The bulk of contemporary literature on China has hitherto either been written from the standpoint of official Cold War ideology, or from that of uncritical apology for the regime symbolized by Mao Tse Tung. Party, Army and Masses in China, written by an eminent Italian political scientist, seeks by contrast to present an independent Marxist evaluation of the turbulent and contradictory development of China over the last decade. It is an assessment that is sympathetic towards the Chinese Revolution, yet critical of the State and Party that have presided over it. Maitan's book provides the first coherent narrative account of the sequence of zigzag vicissitudes from the unleashing of the Cultural Revolution in 1966 to the disgrace of Lin Piao in 1971, and the re-emergence of such fallen leaders as Teng Hsiao Ping in 1974 - with the accompanying shifts from 'left' to 'right' in Chinese foreign policy.The theme of Maitan's book is that China's immensely popular revolution was paradoxically made by a Communist Party and Red Army whose structures were themselves essentially commandist and authoritarian. After the Liberation, popular support for the new regime was thus never permitted to develop into a socialist democracy in which the masses could check and control the leaders of Party and State. Some of the most typical features of Maoism - the rhetoric of the 'mass line', the notion of the 'hundred flowers', the slogans stressing the 'right to rebel' - are thus seen by Maitan as attempts to find a substitute for revolutionary democracy within China, that would counter specific abuses of bureaucracy without impairing the political monopoly of the dominant group. The cult of Mao, the rectification campaigns, the slander of political opponents, and the perverse conformity imposed on the mass of workers, peasants and intellectuals, have all combined - he argues - to vitiate the formal objectives of such movements as the 'Cultural Revolution' and the negate the real popular upsurges which have often accompanied them.Balanced and cool in tone, Party, Army and Masses in China will be an essential pole of reference for discussion of the nature and significance of the Chinese Revolution.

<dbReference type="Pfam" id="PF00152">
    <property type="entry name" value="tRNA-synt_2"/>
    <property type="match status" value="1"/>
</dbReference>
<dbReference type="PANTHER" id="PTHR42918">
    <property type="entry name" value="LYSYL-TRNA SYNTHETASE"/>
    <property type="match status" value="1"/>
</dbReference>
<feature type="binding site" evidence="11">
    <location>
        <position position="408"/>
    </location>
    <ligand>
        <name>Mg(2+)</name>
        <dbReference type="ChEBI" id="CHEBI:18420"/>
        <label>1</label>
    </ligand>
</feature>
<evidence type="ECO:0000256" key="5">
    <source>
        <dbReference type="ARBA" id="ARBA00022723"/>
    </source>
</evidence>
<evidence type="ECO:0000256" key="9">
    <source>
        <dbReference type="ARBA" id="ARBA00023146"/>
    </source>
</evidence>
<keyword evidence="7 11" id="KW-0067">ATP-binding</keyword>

The revisionist (state-capitalist) period in the Soviet Union lasted from the mid-1950s until the final collapse of the USSR in 1991. Many people in reformist and revisionist parties around the world were not able to recognize this fundamental change in the nature of the Soviet Union, and there has been considerable struggle and debate about this. The central ideological struggle here was that between Mao and Chinese revolutionaries (on the one hand), and the Soviet revisionists (on the other hand). But there have also been some other important debates and exposures of Soviet revisionism and social-imperialism since then. 2b1af7f3a8